Star Trek: The Mirror War #5 – Comic Review

Poor ‘Mirror Universe’ Jean Luc-Picard. Until now, it had felt like if it wasn’t for bad luck, he’d have no luck at all.

The Captain of the ISS Enterprise-D and his crew have come over more like intergalactic Keystone Kops than conquering warmongers, lurching from crisis to crisis, and encountering one problem after another. Well, the law of averages appears to indicate that even Picard’s fortunes had to change at some point, and at the end of Star Trek: The Mirror War issue #4, it looked as though things were finally going his way, having seen his plans coming to fruition.

After launching an attack on the planet Faundora, with all of its advanced shipbuilding capabilities, we now see a jump in time of two years, to the point where Picard has now started amassing a fleet of vessels which are ready and able to beat the Klingon-Cardassian Alliance, and begin the fight back to glory for the Terran Empire. Of course, this Picard is someone constantly ready to snatch defeat from the jaws of victory, as his ego continues to get the better of him.

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Seeing the current iteration of our beloved Picard appearing in the latest season of his own show, it shows up just what a stark contrast there is between the man of diplomacy, tact and introspection, and this bloodthirsty thug, who has such a propensity for shooting first, and thinking later. Victories seem to happen in spite – not because – of Picard, with his brutality only going so far in helping him reach his eventual goal of overthrowing the current Emperor.

Unlike the familiar Picard, this twisted version is actually not an especially interesting character, perhaps due to his lack of emotional depth and complexity. By far the standout of the series has been Data, who – after experiencing an epiphany of sorts – has become much more self-assured, and now has command of his own vessel, with his unlikely friendship with Barclay continuing to be a source of genuine fascination. The pair’s mutual respect and apparent affection has been one of the series’ high points.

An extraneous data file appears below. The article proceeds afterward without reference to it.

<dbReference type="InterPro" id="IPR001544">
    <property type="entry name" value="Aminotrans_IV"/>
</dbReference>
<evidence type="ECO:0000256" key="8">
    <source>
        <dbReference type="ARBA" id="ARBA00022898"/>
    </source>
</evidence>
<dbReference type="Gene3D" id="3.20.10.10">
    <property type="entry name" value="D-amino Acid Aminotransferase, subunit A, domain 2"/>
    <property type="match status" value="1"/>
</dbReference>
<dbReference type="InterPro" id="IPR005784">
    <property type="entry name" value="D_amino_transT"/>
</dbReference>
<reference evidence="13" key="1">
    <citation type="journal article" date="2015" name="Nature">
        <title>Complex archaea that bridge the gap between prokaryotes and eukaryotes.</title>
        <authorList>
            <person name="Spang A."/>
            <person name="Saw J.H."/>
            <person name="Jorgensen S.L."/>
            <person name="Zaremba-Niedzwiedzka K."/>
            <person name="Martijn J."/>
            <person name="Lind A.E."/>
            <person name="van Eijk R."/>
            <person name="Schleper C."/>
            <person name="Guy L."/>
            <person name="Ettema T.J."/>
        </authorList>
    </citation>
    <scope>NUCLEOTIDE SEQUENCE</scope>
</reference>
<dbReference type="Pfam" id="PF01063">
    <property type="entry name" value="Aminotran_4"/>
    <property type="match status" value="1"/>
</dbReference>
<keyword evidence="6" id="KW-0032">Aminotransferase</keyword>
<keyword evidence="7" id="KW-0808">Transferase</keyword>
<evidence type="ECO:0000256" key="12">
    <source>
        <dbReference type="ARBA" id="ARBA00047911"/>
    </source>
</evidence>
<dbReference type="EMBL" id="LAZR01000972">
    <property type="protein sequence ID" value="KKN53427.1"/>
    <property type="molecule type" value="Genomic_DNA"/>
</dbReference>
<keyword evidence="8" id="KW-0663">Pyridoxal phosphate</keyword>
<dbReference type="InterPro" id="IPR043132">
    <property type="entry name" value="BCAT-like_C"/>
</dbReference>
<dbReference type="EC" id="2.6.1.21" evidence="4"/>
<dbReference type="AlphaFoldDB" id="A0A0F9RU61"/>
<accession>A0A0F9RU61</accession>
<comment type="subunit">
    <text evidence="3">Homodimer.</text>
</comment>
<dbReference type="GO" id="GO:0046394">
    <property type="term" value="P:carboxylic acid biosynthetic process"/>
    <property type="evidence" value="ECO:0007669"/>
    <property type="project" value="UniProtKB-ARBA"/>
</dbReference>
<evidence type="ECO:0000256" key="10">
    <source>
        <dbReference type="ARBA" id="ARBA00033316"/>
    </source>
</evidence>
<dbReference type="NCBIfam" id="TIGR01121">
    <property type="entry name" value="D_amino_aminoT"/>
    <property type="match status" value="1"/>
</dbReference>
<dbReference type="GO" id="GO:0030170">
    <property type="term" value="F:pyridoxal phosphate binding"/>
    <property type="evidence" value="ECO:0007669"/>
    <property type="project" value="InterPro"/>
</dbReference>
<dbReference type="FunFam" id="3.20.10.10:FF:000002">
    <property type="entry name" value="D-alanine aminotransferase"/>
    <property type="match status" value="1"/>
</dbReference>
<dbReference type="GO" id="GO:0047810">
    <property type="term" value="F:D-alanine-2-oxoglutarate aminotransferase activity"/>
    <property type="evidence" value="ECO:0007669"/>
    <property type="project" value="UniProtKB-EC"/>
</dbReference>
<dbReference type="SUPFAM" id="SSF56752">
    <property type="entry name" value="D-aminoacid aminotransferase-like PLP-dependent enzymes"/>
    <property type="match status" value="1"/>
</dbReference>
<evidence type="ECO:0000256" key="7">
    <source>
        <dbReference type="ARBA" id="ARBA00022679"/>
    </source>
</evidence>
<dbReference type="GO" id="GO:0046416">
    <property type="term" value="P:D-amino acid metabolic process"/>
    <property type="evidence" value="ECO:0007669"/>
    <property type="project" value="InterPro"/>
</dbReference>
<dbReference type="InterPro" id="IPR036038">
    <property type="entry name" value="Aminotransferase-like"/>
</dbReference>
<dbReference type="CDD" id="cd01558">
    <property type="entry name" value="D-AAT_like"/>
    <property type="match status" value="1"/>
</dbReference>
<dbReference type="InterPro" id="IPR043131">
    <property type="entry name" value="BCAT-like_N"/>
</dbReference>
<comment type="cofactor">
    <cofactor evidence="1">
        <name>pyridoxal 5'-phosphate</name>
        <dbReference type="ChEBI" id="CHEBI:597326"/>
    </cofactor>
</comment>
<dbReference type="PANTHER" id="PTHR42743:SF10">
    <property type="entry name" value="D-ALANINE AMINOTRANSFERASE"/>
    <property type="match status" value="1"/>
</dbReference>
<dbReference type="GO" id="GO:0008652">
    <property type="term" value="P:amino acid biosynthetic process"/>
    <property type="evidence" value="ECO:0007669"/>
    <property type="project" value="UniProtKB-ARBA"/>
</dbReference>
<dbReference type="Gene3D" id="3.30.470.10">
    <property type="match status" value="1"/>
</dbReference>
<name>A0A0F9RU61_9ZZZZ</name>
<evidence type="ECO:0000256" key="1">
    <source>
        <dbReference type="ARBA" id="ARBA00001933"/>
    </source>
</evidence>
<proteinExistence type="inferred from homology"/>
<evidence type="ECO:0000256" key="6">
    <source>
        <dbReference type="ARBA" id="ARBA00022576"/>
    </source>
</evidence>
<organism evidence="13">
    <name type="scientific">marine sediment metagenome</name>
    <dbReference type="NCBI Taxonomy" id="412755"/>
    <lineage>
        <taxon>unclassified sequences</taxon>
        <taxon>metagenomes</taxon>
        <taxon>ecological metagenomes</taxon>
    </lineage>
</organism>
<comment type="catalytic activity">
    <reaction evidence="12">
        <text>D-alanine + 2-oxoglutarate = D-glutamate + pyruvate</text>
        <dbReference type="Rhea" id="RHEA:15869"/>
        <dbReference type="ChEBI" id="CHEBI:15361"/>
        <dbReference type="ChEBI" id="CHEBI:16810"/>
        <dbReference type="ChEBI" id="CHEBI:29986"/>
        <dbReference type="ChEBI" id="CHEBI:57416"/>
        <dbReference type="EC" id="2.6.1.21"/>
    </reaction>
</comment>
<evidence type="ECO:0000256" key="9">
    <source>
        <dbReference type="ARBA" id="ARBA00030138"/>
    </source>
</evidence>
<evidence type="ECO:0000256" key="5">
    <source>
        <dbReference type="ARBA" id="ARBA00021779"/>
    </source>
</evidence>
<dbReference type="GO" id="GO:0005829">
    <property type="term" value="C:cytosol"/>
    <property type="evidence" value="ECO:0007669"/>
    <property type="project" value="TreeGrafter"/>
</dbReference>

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Another character coming into her own is Deanna Troi, who has been painted as a sadistic dominatrix type, acting as an interrogator and enforcer, keeping the crew in line. Behind every great man, there has to be a great woman; Picard in the ‘Mirror Universe’ is not especially great, which makes it even more striking Troi seems to be the power behind the throne (or, at least, Captain’s chair), and it makes one wonder just what impact it might have if she were to act purely out of her own self-interest.

Issue #5 of The Mirror War has been an opportunity to reset the story somewhat, and regroup ready for the next phase. It can only be hoped that the apparent forward momentum of the previous instalment can be maintained, as there are still so many pieces in play here, with no clear indication of which direction things will ultimately take.

Star Trek: The Mirror War #5 is out now from IDW Publishing.

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